Dr Zainab Radhi
Founding Director of SMART Start Business Ltd
(Providing support to migrants and refugees)
In addition to being a great place to live, New Zealand also has a reputation for fairness and transparency. As a nation we welcome legitimate new arrivals to our shores. However, while working very closely with the Culturally and Linguistically Diverse (CALD) community, I find there is much work to be done. There is an urgent need to improve inclusivity and integration of our recent arrivals by overcoming intransigence and lack of transparency in the public service.
The mission of my Wellington-based business is to help migrants and refugees to help and develop themselves and contribute to the New Zealand economy. In other words, to assist migrants and refugees to be self-sufficient and prosper in our legislative, political, social and business environments, initially unfamiliar to them.
Obstacles are challenges
Day after day, job after job, project after project, I’ve increasingly experienced many gaps in the network of support services that ought to be available to the CALD community.
My experience over the last five years is that there is a widespread lack of transparency, access to information, accountability, flexibility, understanding of the community needs, and adaptability to new circumstances and situations. All these factors have created obstacle after obstacle and endless challenges, to those of us who are trying to improve the wellbeing of the CALD community in the broadest sense.
Over three years, I have developed many programmes to support this community without any government support, funding or even income. These programmes were thoroughly researched and recommend solutions to address the diverse challenges faced by this community.
I’ve knocked on many doors, including Ministers, with little success. There is an unfortunate pattern in all the responses:
‘We cannot help you!’
‘I will put you in touch with someone else!’
‘This is not what we do!’
‘Your services are not listed with us!’
‘You are on our waiting list to have a meeting which will take months to arrange!’
From my experience I identify a number of issues within an unresponsive CALD support system comprising the public sector, NGOs and even the private sector:
- People who are making the policies for the CALD community are not from this community. Therefore, they do not understand their needs and challenges. Unfortunately, many people from our community cannot be in these positions in the first place
- The rigidity of the system does not accommodate new challenges and problems. The system continues to offer the same solutions to different problems
- There is no outcome assessment system in place. When in a high-level public sector meeting, I asked “what is the system in place for assessing the outcomes?” the answer I very directly received was “there is not any”. In other words, government puts a lot of resources into programmes which do not understand the needs, do not fill the gaps, do not appreciate the challenges, and then does not assess their outcomes.
- Government agencies do not communicate and talk to each other. It’s difficult to recognise gaps in services when many do not seem to know who is responsible for what and who can be held accountable for what.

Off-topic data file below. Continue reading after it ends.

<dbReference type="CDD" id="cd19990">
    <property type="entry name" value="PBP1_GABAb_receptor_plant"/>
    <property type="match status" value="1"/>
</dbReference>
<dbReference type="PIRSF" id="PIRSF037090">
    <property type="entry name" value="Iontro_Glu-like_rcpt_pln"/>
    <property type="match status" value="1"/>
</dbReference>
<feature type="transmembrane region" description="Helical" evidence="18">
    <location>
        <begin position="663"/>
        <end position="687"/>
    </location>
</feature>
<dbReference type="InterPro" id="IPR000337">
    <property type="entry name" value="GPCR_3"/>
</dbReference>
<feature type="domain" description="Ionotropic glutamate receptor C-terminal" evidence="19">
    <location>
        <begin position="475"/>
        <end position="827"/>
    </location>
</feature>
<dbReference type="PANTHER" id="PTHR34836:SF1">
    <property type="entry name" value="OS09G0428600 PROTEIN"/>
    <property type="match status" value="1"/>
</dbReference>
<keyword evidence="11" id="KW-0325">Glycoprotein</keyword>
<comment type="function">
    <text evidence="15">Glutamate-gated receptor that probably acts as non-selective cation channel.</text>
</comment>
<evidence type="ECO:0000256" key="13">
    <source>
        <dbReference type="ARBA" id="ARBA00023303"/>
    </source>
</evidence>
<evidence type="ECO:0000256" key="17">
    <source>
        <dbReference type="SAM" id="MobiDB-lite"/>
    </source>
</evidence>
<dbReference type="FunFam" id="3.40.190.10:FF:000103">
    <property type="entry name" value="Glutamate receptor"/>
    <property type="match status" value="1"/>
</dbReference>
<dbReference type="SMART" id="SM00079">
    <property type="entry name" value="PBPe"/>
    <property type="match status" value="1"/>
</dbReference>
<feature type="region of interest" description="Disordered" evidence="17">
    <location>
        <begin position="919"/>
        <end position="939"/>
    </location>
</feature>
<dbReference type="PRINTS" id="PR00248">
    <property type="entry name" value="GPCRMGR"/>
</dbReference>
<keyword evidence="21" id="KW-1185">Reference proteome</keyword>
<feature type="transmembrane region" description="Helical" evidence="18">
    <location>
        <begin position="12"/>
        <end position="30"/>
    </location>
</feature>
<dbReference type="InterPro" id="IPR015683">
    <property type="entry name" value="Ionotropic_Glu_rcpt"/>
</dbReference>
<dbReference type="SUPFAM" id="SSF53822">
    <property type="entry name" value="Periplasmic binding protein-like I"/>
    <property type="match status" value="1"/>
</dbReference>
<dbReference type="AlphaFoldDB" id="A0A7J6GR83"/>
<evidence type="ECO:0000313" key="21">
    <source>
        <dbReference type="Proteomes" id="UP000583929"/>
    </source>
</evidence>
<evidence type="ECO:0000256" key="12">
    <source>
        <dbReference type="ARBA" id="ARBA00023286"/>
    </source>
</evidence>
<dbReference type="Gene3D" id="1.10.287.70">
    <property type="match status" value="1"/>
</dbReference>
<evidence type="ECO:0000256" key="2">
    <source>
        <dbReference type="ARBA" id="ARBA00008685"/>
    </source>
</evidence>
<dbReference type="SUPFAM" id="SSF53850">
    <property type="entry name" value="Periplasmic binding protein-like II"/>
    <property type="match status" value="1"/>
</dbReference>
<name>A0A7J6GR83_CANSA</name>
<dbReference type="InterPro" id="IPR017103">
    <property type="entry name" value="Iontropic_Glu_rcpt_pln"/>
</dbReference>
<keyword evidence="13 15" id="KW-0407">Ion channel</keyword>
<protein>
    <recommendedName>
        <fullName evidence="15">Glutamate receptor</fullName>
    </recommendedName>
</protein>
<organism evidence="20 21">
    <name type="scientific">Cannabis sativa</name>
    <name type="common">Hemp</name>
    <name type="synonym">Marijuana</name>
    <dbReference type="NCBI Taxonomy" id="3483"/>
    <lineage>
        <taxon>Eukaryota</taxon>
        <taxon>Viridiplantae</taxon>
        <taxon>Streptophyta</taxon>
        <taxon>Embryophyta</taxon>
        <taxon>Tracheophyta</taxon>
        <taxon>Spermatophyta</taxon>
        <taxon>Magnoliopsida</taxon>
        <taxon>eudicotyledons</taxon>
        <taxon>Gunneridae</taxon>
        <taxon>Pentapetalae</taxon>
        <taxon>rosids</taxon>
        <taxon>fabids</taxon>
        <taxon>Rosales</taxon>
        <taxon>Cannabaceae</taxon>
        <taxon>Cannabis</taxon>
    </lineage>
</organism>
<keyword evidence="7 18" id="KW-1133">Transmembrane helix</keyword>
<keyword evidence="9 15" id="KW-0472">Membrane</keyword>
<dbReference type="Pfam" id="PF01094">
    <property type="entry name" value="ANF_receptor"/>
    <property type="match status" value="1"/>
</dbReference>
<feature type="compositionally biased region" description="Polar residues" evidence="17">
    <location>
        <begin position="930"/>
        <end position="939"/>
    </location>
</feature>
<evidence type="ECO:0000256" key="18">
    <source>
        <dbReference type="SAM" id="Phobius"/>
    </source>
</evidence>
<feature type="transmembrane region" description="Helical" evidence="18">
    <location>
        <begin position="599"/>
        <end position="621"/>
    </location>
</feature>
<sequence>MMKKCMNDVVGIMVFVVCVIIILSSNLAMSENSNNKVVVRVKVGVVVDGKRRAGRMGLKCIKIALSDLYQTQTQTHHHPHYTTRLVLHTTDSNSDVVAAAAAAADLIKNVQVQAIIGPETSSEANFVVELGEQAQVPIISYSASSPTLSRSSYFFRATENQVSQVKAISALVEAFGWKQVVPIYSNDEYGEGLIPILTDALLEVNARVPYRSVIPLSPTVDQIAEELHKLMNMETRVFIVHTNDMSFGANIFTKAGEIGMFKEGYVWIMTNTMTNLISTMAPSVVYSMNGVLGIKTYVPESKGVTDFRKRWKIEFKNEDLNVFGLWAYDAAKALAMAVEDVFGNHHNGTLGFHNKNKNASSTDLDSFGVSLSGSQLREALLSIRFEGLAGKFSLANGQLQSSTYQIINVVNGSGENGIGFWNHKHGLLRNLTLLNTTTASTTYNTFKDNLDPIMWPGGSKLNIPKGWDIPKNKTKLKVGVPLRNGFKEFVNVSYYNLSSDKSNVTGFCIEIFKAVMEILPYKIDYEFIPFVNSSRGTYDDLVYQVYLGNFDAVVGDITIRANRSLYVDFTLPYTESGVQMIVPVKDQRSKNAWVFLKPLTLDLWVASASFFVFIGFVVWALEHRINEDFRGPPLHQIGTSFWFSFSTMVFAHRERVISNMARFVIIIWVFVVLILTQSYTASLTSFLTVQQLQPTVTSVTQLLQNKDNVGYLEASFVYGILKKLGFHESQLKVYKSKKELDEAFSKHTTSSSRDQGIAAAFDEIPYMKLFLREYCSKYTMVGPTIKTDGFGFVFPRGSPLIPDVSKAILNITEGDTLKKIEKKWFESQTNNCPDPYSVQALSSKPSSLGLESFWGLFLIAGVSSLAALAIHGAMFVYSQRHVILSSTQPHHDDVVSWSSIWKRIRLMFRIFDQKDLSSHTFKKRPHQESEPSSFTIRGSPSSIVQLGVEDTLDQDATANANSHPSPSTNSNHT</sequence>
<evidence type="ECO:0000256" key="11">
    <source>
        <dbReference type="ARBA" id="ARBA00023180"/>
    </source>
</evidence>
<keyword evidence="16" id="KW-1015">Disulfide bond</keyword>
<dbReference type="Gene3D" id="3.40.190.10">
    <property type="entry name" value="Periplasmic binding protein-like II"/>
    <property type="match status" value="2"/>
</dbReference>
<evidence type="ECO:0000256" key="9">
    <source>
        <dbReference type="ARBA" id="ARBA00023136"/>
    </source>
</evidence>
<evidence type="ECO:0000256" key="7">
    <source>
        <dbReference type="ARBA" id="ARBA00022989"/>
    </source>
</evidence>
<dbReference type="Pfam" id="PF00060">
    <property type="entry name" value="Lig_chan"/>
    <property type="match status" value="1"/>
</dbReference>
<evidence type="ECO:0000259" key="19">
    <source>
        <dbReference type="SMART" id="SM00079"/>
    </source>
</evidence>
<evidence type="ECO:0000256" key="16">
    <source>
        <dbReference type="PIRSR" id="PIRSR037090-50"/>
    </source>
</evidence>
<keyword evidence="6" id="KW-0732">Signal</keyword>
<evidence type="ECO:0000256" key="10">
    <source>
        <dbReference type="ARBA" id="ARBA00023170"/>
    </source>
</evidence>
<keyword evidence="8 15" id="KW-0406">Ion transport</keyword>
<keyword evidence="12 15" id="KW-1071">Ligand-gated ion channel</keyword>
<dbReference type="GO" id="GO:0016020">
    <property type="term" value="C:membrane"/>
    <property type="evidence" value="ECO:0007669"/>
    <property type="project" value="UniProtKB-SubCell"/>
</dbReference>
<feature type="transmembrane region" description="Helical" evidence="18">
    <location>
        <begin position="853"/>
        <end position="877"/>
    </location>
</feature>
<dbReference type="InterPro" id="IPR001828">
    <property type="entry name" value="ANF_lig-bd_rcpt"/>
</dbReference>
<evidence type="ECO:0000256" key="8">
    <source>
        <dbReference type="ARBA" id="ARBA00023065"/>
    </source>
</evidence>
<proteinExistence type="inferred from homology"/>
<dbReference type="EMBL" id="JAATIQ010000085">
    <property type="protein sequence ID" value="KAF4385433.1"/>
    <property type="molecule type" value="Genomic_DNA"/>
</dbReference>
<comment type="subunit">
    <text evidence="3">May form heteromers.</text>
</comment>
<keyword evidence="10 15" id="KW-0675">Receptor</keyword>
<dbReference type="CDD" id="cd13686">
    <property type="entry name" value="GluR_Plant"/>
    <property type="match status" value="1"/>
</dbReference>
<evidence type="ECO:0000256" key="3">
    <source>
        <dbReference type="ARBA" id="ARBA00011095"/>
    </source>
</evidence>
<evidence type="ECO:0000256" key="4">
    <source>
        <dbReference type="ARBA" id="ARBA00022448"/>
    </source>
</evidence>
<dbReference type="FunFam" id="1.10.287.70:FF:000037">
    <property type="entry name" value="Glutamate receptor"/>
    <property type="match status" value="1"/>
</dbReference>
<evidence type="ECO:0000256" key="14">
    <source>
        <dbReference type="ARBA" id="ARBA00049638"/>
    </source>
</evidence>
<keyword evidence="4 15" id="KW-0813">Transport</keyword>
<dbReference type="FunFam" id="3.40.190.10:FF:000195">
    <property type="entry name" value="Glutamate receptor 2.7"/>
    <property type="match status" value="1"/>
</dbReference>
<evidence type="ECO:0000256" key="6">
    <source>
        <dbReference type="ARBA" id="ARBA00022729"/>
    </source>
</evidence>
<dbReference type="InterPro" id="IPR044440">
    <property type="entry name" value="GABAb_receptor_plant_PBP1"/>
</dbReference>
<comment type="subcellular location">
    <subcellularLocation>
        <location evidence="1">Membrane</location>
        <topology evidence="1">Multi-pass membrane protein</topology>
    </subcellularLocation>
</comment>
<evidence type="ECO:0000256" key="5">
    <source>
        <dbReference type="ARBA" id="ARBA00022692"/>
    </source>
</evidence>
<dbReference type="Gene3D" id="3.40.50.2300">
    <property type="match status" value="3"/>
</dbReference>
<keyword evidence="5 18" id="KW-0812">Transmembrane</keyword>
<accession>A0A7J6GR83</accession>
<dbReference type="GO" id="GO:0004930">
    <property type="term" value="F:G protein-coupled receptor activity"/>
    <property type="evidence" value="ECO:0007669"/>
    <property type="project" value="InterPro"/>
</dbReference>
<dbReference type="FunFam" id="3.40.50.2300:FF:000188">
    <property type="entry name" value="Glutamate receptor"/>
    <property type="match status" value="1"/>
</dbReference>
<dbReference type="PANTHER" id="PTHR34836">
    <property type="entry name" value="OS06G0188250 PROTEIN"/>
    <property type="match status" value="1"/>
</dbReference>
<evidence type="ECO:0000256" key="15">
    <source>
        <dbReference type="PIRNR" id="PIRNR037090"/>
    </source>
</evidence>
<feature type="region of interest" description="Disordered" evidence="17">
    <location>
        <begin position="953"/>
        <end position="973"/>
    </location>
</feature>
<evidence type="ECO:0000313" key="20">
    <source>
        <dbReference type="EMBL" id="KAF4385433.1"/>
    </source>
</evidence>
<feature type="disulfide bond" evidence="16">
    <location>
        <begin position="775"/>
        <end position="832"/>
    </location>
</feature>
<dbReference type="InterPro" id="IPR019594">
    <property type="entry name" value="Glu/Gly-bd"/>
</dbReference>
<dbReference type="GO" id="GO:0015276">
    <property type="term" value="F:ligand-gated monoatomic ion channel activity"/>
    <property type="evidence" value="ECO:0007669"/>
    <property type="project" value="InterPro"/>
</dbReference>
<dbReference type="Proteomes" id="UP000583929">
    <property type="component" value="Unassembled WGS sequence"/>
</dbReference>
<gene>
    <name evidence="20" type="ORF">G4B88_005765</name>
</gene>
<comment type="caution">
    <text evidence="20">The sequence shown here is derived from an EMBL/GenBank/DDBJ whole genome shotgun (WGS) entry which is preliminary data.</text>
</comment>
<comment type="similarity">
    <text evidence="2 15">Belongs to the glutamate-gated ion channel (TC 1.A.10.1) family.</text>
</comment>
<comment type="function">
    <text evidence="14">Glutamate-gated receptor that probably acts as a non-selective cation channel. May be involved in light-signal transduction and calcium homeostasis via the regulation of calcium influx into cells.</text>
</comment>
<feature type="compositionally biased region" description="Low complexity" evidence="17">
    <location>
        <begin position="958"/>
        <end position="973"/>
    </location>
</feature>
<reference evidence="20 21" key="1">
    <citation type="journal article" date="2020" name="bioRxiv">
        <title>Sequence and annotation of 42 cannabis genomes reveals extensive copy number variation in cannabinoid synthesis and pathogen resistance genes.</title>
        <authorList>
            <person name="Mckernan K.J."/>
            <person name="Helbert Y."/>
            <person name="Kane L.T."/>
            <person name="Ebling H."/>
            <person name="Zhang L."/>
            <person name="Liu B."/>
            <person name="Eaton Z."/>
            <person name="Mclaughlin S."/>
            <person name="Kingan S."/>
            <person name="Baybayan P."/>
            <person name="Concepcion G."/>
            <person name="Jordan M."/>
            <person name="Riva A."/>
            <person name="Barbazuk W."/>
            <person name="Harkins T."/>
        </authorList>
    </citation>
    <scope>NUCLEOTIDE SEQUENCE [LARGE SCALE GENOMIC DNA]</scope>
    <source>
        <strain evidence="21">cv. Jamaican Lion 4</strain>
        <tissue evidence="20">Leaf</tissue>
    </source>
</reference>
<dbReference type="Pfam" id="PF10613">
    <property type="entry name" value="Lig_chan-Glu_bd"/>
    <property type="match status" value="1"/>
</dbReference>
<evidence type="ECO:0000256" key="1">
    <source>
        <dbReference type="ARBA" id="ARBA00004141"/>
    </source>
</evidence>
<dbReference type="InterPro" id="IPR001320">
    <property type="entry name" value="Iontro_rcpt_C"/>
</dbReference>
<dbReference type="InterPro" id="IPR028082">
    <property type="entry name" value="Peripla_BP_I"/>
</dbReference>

- Government funding rewards known, established organisations, while indifferent to the value of CALD projects and the demand for them.
- Appointments in government, NGOs and private sectors, depend more on networking and connections than qualifications. Every Job Search workshop reiterates that “finding a job in New Zealand is highly dependent on your network!”. How effective is this strategy for someone from the CALD community who might not have built the right network and is still developing their qualifications and skills?
- It follows from the above, that job applicants within the CALD community are very often rejected for being “over qualified”. As a result, New Zealand is losing for example, research-based development planning talent by relying on global trends instead of local innovation. This poses the question of do we have the right people in the right places?
- For many years our immigration system has welcomed qualified and skilled migrants. But many such people are undervalued and under-utilised. This stems in part from lack of communication between government agencies and between government and recruitment companies.
Need for improved assimilation
In conclusion, it is high time to acknowledge the current lack of transparency of services that have the potential to greatly enhance the wellbeing and self-sufficiency of New Zealand’s CALD community. Improving assimilation of this community of the typically highly-motivated immigrants and refugees we have welcomed to our shores, they will flourish and successfully contribute to our society and overall wellbeing.
The Author: Originally from Iraq, Dr Zainab Radhi holds a SJD(Hons), equivalent to PhD(Hons), in International Law of Economic and Human Development and Islamic Finance. After moving to NZ in 1994, she gained both LLB(Hons) and LLM(Hons) at Waikato University Law School.
Dr Radhi's career includes: Solicitor, University Lecturer, Researcher, Community Developer, Interpreter, Trainer and Programme Developer. In 2017, she founded and became the Director of SMART Start Business Ltd and New Zealand Business Beyond Borders Ltd. She is a proud mother of two sons and currently living in Wellington with her family.
She is the co-founder and project manager for the UMAH Day exhibition in remembrance of the 15 March 2019 attack in Christchurch.